Two PhD students from the Australian School of Business (ASB) have been awarded a prestigious scholarship offered to young researchers who demonstrate high potential for future leadership.
Chung Wain Yuen and Pavle Radicevic from the School of Banking and Finance have received Ryoichi Sasakawa Young Leaders Fellowship Fund scholarships (Sylff).
The Sylff scholarships are offered to full time ASB PhD students with future leadership potential in international affairs, public life and private endeavours.
Chung Wain Yuen's research will examine the strategic behaviour of banks, depositors and financial sector regulators, with a particular focus on the phenomenon of bank runs. These often occur in times of financial crisis when depositors withdraw their deposits from banks, in turn forcing the bank to liquidate its assets at a loss.
Chung says, "During the global financial crisis, behaviour characteristic of bank runs emerged in a variety of non-traditional scenarios, affecting institutions such as hedge funds. Given the risk to financial system stability and the wider cost to the economy, I am interested in the tools available to policymakers to deal with bank runs or to prevent runs occurring in the first place."
"In regards to the Sylff scholarship, I am grateful for the support it provides in allowing me to pursue my research. I hope to meet and share ideas with other scholars in the future," says Chung.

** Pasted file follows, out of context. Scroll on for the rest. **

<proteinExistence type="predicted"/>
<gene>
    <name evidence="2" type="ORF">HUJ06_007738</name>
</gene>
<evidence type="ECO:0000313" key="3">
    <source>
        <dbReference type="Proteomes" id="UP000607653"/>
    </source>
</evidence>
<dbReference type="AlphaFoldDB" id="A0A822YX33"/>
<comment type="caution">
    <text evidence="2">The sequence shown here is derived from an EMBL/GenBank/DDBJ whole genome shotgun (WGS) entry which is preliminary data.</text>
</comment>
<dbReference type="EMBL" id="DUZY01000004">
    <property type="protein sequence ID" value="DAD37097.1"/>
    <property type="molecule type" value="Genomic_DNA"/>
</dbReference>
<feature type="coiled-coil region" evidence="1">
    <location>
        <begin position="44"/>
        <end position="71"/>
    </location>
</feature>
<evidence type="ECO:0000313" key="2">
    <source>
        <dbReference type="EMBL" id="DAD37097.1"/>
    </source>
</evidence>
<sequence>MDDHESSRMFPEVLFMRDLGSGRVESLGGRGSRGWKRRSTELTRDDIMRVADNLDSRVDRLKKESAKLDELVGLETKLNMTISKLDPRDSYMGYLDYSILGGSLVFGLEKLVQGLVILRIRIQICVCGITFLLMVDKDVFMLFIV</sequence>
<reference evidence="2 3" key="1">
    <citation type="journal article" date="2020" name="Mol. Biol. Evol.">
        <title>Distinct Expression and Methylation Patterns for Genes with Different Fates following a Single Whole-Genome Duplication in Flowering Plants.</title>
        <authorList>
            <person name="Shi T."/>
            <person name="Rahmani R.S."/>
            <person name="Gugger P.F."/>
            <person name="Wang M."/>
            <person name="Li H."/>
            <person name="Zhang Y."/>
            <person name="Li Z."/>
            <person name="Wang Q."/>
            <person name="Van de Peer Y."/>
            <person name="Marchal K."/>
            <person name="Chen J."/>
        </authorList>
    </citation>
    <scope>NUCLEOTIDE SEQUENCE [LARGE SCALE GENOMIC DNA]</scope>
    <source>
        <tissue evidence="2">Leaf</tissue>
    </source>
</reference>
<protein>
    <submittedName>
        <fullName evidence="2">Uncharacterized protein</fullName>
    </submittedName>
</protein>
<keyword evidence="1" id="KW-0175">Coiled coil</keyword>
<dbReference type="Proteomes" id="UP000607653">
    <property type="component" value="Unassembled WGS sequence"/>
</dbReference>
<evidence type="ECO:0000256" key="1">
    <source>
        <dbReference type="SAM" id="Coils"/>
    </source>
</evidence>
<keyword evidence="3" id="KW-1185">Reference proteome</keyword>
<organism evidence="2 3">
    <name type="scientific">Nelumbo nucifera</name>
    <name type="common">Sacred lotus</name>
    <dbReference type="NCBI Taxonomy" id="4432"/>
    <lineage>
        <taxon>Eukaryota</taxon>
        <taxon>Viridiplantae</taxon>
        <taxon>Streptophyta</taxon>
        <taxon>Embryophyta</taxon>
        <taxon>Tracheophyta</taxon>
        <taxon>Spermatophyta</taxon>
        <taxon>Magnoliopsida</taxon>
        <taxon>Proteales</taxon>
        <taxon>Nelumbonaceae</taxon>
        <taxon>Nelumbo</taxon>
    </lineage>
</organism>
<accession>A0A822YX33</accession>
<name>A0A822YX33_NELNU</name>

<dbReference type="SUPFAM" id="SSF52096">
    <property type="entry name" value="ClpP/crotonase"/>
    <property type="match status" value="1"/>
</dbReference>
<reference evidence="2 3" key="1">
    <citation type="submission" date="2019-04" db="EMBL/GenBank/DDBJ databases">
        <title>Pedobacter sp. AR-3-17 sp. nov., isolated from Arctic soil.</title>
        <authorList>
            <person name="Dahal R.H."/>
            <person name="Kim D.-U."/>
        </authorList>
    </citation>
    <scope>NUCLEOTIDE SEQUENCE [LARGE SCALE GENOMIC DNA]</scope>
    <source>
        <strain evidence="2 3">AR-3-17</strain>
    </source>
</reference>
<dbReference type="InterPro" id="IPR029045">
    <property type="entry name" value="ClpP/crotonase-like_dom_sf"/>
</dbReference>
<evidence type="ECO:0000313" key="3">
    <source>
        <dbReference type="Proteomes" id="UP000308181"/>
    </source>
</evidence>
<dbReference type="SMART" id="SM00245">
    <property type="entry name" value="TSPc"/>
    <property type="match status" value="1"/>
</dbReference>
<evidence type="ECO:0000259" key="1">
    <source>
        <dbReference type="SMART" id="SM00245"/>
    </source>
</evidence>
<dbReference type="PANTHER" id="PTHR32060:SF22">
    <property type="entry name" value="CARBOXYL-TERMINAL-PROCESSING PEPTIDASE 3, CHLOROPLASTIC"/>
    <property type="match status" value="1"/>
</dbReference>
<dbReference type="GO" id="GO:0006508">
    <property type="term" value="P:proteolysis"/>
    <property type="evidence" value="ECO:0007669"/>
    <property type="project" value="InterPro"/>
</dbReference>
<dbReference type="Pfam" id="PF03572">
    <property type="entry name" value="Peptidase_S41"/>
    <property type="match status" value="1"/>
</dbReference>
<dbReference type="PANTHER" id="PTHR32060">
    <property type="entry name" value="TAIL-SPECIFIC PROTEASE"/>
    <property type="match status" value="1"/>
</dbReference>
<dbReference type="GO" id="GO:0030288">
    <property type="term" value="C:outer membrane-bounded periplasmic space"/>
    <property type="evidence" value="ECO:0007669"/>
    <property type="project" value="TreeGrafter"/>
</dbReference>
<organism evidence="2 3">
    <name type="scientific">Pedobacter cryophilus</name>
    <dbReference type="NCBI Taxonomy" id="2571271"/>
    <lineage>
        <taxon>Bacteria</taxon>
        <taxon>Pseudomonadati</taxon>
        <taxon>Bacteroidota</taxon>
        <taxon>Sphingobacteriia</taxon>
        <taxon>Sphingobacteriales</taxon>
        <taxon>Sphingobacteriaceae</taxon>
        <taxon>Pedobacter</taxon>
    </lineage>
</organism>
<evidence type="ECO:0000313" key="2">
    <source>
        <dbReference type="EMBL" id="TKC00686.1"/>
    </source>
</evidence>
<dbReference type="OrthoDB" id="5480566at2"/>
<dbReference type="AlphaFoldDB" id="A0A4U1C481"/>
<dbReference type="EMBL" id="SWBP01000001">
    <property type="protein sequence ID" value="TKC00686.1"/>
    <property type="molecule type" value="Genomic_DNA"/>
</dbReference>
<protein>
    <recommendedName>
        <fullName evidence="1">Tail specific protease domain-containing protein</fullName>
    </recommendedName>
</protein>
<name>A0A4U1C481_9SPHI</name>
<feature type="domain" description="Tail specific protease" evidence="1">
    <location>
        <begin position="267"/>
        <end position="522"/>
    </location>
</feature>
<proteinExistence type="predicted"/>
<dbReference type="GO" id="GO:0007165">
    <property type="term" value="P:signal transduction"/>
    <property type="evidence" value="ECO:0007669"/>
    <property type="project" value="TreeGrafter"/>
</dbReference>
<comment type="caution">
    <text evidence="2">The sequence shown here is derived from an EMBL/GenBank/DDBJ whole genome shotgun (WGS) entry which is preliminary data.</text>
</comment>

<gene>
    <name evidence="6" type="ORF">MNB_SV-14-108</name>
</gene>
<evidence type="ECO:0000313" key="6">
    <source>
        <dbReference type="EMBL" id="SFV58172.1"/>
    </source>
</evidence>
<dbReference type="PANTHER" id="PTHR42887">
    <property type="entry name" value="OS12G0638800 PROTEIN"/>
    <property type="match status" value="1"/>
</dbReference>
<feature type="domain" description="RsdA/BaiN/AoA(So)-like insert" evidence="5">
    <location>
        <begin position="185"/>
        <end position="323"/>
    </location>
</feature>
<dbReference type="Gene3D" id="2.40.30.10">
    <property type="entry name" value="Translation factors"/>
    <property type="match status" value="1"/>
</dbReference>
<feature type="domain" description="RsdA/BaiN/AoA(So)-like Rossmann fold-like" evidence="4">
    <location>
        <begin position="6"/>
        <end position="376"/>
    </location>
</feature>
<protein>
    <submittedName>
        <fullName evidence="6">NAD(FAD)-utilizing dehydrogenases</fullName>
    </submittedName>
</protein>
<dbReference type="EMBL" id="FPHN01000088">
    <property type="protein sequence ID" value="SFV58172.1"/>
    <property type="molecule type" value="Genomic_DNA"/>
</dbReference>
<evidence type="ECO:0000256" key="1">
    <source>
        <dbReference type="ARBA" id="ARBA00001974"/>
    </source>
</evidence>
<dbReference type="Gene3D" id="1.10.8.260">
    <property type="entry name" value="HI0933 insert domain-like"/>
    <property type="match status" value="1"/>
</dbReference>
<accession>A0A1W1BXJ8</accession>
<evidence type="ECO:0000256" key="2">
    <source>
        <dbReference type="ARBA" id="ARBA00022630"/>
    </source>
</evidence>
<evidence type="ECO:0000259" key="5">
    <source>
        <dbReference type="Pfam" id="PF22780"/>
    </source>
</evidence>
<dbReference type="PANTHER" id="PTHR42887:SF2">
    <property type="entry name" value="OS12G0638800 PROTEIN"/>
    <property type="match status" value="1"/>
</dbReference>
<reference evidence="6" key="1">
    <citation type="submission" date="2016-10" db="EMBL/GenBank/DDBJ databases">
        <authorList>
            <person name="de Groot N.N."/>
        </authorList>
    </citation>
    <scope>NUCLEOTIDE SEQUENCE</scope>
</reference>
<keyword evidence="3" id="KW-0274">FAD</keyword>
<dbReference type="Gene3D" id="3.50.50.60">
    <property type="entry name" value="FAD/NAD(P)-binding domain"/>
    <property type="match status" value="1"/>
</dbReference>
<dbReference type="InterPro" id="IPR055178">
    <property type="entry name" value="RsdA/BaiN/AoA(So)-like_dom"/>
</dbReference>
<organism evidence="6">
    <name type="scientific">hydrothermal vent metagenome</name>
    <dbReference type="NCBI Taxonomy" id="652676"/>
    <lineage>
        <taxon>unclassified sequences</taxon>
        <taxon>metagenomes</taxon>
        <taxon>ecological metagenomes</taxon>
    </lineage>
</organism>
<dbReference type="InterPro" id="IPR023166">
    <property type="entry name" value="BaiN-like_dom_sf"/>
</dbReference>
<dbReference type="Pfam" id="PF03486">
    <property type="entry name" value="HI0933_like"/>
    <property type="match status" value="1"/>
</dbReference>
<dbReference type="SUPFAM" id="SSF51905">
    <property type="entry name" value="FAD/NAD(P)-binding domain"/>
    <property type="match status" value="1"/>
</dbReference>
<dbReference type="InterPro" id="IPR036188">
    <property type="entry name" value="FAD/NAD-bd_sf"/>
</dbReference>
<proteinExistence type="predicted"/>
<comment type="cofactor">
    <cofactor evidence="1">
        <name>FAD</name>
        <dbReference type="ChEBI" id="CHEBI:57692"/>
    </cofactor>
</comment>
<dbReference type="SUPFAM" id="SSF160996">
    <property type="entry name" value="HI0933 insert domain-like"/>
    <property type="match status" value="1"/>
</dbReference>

Pavle Radicevic will investigate the impact of corporate governance on open-market share repurchase decisions. In particular, he will focus on the role of corporate governance and the use of share repurchase announcements as a mechanism for conveying false signals.
"Besides providing me with additional financial support during my PhD study, the Sylff scholarship provides valuable access to already an established network of research institutions throughout the world. Sylff acts as a medium for collaboration in research, which is imperative if one is to be successful in today's fast paced research environment," says Pavle.
Established in 1987, the Sylff Program is a collaborative undertaking of the three parties: The Nippon Foundation, which donated the original fund, the Tokyo Foundation, responsible for overall program management, and the 69 Sylff universities, including UNSW which operates the actual fellowship program.
This year's Sylff scholarships were offered to new PhD students who have been awarded a UNSW international or local research scholarship. The Sylff scholarship will last for the duration of their UNSW scholarship.